We use a simple Gaussian model to approximate FabryPérot interferometric filters, such as realized by SILIOS [37] and IMEC [8]. This approximation has been extensively done in the literature, in Fig. 3, we verify the impact of this approximation in term of energy inaccuracy before to push further our description. This figure shows the difference between a Gaussian approximation (G), a model of FabryPérot (FPM), and measurement of a practical FabryPérot designed by SILIOS (FPR). If we compute the differences between these curves as integral of function difference, we obtain the following numbers: d(F
P
R,G)=36.74%, d(F
P
M,F
P
R)=9.96% et d(F
P
M,G)=46.70%. Although the difference between G and the FabryPérot instances seems to indicate that the approximation may not be adequate, the difference between the FPM and the FPR indicates that depending on the technology, general models would not be adequate either due to noise and specific secret tuning of the manufacturer. We then make the statement that for illustration purpose it is more interesting to develop a methodology with Gaussian and to let the user of this methodology to tune it toward his own model of filters. In addition, if we only compute the difference in peak values, the Gaussian model is closer to the FabryPérot model than the measurement, due to the realization process. If we consider the differences between these curves within the standard deviation of the Gaussian, i.e. full width at half maximum (FWHM), the difference between FPM and FPG is greater than the difference with G and validate the use of the model by the assumption that the difference comes from the lobes of the FabryPérot filter, which generate only an offset spectrally consistent. This simple computation may also serve in the analysis of literature results obtained with Gaussian simulations.
The shape of the filter according to the Gaussian model depends on three parameters, namely the standard deviation σ, the scaling factor (the peak efficiency) B, and the average of the distribution (the location of the filter in the electromagnetic range) μ. Example of filters are given in Fig. 4 where we show a set of three Gaussian filters uniformly distributed. Within this model, we can write f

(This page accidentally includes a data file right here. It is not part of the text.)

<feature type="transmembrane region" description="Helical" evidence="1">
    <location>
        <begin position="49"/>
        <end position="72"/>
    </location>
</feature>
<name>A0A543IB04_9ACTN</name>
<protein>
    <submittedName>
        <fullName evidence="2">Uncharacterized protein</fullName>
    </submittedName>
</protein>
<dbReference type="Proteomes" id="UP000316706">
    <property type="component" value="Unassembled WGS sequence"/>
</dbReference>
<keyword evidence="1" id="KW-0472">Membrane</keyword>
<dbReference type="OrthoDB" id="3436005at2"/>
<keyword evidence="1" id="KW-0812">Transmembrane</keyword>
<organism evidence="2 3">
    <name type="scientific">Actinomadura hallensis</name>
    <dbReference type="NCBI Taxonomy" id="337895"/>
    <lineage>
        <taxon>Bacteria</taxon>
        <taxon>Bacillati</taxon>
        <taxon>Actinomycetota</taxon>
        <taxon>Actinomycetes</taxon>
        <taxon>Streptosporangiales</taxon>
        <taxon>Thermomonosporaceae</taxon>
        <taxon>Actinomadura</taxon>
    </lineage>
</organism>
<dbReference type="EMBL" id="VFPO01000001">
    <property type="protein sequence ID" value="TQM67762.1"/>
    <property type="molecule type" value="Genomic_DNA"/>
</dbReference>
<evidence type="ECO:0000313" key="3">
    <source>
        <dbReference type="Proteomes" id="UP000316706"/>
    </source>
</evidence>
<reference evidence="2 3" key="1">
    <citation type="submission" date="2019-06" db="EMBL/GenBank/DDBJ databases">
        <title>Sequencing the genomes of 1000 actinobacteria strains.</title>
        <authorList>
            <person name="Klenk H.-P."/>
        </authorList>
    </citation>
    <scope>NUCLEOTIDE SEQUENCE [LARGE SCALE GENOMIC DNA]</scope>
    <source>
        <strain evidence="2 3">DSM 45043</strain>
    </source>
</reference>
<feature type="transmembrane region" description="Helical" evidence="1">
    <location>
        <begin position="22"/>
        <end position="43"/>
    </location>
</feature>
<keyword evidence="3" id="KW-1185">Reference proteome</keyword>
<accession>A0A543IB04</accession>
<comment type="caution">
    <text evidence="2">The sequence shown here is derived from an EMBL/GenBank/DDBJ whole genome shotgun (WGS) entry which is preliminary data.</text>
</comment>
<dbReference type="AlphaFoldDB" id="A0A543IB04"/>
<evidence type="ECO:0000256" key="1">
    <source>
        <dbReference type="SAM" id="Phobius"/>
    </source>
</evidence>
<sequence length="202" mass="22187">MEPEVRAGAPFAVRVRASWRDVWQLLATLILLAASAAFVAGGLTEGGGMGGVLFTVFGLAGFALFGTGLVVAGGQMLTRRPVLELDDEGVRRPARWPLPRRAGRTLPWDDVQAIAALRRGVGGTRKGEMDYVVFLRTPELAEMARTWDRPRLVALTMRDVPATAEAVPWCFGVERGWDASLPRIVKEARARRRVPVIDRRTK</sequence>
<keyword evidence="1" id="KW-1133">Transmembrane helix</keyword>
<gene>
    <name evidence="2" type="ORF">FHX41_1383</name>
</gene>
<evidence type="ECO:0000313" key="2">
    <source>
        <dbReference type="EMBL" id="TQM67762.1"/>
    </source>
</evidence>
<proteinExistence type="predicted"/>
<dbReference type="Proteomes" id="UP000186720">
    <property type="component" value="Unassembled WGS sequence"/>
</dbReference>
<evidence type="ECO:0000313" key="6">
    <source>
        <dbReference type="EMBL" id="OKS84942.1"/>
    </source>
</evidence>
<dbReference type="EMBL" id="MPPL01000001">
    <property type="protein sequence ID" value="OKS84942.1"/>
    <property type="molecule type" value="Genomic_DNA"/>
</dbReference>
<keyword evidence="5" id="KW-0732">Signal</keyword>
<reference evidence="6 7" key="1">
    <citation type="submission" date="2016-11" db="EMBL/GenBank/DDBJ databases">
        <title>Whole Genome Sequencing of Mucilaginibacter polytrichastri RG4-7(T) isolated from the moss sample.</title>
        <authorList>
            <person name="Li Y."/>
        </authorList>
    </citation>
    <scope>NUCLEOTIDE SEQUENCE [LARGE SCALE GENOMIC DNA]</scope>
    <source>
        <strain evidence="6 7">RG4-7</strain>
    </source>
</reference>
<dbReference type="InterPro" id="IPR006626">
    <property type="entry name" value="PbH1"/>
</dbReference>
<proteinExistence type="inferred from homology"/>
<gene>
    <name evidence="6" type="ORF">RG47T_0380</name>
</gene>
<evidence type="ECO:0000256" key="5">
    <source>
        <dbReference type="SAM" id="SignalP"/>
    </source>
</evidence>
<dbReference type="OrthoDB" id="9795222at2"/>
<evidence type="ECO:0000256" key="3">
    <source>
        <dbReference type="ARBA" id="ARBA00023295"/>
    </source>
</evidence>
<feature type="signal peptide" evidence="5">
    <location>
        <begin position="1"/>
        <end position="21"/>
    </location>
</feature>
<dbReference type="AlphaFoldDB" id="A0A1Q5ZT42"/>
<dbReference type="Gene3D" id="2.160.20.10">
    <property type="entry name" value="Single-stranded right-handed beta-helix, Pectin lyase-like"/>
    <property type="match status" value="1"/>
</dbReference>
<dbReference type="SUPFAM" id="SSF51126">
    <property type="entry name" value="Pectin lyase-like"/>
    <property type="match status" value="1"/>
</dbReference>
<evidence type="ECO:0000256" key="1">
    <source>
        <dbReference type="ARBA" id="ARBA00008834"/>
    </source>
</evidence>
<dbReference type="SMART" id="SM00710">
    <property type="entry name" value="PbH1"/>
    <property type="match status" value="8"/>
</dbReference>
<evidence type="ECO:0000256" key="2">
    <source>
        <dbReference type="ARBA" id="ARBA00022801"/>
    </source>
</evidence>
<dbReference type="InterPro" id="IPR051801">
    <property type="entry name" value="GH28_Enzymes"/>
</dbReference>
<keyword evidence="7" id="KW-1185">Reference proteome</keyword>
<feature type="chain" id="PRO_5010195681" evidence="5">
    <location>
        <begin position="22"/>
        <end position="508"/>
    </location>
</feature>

_{
i
} as in Eq. 4.
$$ \begin{array}{l} f_{i}(\lambda)=B_{i}\frac{1}{\sigma_{i} \sqrt{2\pi }}e^{\frac{1}{2}\left(\frac{\lambda\mu_{i}}{\sigma_{i}}\right)^{2}}\\ \end{array} $$
(4)
where μ
_{
i
} are fixed parameters according to the application and σ
_{
i
} and B
_{
i
} correspond to the given degree of freedom. The distribution of μ may be given a degree of freedom, but according to our knowledge, users usually optimize it for a specific application. Here, we consider that μ are provided in a priori design and as example, we consider that it is an equidistributed set or a list of selected peaks, such as shown in the Results section. In some cases, where μ are not provided or in a more global framework, it may be embedded into the optimization process with little extra work and restrained so that all channels do not end with the same transmittance.
As for example purpose, we define an equidistributed μ set, within the global applicable range of wavelengths Δ
Λ=λ
_{
max
}−λ
_{
min
} and the number of channels N, so that the central positions μ
_{
i
} of each Gaussian are fixed before the optimization process. Consequently, in this case, the position μ
_{
i
} can be defined like in Eq. 5:
$$ \begin{array}{l} \mu_{i}=\lambda_{min}+\frac{\Delta \Lambda(2i1) }{2N},\\ \end{array} $$
(5)
In a practical realization of an SFA system, we may consider two situations, as shown in Figs. 5(a) and (b).
We can consider two sensor configurations. One is very specific to some applications, such as in medical imaging [41, 42], where a very narrow spectral band of about 10 nm or ratio computed between specific narrow bands are required. In this case, Fig. 5(b) is a typical setup, and peaks cannot be given freedom. Another situation, where very wide bands are considered, does not to provide an optimal results either for demosaicing or for spectral reconstruction. After looking at the results of Sadeghipoor et al. [33] and Wang et al. [43], it seems that rather a relatively wide band is adequate for general demosaicing and spectral reconstruction. Indeed, we want to preserve separability between wavelengths if possible, e.g. NIR channels must not be polluted by visible information for computer vision, while maximizing spectral correlation for demosaicing. In this last case, we may authorize a little freedom on μ.
Singleparameter optimization
In this section, we derive the optimization process in the last section for a singleparameter optimization. We optimize the filters by modifying the parameters Bandσ of the Gaussian for each channel i, following Eq. 4. The aim of the single parameter optimization is to obtain the same camera response (i.e energy balance) for the N filters, while taking into account the substrate absorption and the spectral properties of the illumination. So we search for good settings of B